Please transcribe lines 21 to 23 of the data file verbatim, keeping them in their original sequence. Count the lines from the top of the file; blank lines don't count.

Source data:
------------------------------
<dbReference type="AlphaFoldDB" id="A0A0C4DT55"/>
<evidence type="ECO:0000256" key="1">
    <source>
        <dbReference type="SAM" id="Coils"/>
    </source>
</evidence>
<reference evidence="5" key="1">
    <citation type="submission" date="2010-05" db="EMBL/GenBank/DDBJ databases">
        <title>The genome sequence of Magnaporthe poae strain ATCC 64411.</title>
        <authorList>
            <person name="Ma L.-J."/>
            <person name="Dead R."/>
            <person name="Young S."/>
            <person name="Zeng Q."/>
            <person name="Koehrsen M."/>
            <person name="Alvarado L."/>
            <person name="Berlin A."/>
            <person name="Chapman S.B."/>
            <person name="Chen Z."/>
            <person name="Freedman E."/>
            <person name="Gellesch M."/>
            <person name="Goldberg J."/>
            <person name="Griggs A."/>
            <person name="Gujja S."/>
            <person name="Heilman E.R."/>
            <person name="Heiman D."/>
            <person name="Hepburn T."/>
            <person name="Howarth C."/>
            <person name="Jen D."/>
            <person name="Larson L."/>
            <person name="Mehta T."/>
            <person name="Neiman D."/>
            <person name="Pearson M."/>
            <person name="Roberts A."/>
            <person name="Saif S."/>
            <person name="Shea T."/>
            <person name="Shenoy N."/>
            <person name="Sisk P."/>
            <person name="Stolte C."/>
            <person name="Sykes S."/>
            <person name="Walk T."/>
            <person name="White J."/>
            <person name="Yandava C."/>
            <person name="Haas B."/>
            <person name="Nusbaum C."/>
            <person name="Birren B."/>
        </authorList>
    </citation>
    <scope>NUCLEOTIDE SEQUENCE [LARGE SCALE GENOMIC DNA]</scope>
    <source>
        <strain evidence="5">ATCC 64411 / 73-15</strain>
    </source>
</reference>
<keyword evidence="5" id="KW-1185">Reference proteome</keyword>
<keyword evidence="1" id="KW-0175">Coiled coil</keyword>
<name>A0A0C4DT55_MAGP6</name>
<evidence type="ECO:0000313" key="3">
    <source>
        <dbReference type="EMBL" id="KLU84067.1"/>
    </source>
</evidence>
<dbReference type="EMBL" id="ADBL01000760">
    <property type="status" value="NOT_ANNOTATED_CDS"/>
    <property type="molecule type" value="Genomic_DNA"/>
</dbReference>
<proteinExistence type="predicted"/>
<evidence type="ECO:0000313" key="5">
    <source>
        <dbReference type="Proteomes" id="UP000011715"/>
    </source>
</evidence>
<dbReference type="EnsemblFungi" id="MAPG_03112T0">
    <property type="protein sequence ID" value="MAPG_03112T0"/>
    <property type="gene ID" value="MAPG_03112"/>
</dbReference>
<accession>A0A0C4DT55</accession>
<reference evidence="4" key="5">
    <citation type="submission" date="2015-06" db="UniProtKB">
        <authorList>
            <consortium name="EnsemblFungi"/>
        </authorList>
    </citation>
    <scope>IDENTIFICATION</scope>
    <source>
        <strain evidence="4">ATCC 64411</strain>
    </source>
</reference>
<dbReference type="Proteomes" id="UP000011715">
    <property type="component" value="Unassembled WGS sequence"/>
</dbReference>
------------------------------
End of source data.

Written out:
            <person name="Gellesch M."/>
            <person name="Goldberg J."/>
            <person name="Griggs A."/>